Many nourishing skin care ingredients exist, but the benefits of squalene for skin are something any health and beauty enthusiast should be aware of. Not to be confused with squalane (we'll get into those differences later), this substance can be extremely beneficial to your skin's natural barrier.
To understand what this ingredient is and what it can do, we turned to New York City-based board-certified Dermatologist Dr. Marisa Garshick. Here's what she has to say about squalene benefits.
What Is Squalene?
According to Dr. Garshick, squalene refers to a natural lipid that helps the skin stay moisturized and protects it from damage. Oil glands naturally produce squalene, but it can also be found in foods like olives, rice bran, and shark liver.
If the shark liver bit is uncomfortable for you, don't worry. She says that because of ethical concerns, most squalene you'll find is 100 percent plant-derived.
Squalene vs. Squalane
The main difference between squalene and squalane is that squalene is natural, while squalane is the processed, stabilized version of the same substance. Dr. Garshick explains that squalane goes through a process called hydrogenation to make it easier to incorporate into skin care products. "If squalene was not hydrogenated [to make it into squalane], it could oxidize when exposed to air and no longer have its benefits," she says.
Squalane gives you all the moisturizing and skin barrier protection benefits that squalene does, but it's also thought to have a lighter consistency. Dr. Garshick says this aspect makes it better suited for those with oily or acne-prone skin.
What Are the Benefits of Squalene for Skin?
As mentioned above, the main benefit of squalane is to help moisturize the skin without adding extra oil or grease. But another benefit is that it's an antioxidant, meaning it helps protect the skin from environmental aggressors and reduces the appearance of fine lines and wrinkles.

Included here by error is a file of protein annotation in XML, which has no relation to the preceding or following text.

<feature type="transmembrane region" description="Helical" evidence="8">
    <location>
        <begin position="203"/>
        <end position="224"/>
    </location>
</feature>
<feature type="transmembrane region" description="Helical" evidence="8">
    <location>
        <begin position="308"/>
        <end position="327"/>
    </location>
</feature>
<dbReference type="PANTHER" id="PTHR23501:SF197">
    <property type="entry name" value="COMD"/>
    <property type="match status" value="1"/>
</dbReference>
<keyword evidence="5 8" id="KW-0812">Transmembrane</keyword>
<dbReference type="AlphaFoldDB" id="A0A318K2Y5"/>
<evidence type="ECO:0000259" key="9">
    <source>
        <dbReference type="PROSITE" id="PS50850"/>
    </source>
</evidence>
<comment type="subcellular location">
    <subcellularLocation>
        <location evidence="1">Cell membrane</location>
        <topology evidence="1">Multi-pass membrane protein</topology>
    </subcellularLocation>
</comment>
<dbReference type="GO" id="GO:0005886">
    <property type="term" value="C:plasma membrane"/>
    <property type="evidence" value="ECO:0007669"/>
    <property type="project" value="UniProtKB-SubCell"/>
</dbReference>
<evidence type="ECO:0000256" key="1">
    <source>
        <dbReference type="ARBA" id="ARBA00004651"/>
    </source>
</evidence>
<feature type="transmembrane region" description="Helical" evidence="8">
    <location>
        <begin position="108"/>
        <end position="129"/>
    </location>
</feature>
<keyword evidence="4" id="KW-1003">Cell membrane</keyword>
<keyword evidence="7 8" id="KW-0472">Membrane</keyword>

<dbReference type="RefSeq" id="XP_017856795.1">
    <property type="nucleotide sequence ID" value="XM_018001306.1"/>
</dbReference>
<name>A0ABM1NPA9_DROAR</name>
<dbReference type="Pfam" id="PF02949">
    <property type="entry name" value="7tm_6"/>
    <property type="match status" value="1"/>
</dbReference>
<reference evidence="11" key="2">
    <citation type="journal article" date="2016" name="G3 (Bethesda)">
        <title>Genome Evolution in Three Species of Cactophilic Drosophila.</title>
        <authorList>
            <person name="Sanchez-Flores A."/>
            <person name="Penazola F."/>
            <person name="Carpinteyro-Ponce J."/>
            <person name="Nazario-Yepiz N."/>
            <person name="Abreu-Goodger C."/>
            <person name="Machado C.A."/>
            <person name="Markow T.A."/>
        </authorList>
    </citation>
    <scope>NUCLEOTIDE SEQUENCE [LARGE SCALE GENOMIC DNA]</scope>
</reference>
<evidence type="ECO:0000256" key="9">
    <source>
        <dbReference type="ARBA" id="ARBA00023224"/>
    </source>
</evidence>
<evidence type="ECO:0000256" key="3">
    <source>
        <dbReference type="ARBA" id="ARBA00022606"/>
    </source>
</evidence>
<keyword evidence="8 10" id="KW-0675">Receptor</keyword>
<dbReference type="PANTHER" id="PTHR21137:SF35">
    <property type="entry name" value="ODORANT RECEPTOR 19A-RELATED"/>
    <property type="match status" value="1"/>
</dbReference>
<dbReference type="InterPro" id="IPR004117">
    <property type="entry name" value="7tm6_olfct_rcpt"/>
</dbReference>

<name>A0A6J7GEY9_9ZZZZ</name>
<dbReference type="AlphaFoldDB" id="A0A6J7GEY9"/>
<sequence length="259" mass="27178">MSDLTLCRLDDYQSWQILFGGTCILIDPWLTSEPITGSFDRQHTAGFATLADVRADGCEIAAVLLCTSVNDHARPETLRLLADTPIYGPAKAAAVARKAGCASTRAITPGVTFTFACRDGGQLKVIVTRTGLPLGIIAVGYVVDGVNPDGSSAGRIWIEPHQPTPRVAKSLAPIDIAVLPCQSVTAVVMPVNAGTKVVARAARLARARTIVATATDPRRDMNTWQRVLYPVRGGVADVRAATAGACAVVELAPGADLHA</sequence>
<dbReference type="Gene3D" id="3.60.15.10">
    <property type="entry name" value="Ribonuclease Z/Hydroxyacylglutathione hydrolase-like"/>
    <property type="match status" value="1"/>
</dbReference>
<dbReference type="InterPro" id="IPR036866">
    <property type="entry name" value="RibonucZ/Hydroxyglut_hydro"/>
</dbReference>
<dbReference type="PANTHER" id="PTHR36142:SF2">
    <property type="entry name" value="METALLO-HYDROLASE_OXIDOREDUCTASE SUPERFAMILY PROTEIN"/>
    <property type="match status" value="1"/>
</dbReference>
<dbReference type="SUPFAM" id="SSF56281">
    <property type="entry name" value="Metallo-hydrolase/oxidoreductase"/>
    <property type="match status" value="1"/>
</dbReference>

Dr. Garshick says it can also be used to help keep hair and nails healthy and that squalene oil has been used as a supplement for heart health. While more studies are needed, she mentions that some show that squalene has benefits for the immune system and in fighting certain types of cancers.
Who Should Use It?
Because of its moisturizing properties, Dr. Garshick says squalene is especially good for those with dry skin. But if you're looking to help reduce the appearance of fine lines, wrinkles, and dark spots, she says topically applied squalane is the perfect ingredient for that, too. "Because of its antioxidant properties, [squalane] can be helpful for someone focused on an anti-aging skin routine," she says. "As we get older, we lose some of our natural supply of squalene, which contributes to the dryness the skin can experience with age."
Are There Any Risks?
Risks are minimal. Dr. Garshick says that when squalane is formulated into another product as a moisturizing ingredient, it is well-tolerated for most skin types. She does, however, caution those with oily and acne-prone skin when adding squalane to a skin care routine. While squalane is thought to be non-comedogenic and lightweight, she says you might want to consult with a dermatologist about incorporating it into your regimen so it doesn't lead to more breakouts. And as always, if you have sensitive skin, you may want to apply a test patch to see if your skin can tolerate it.
With all that in mind, the benefits of squalane seem too great to pass up. You should definitely think about incorporating it into your routine.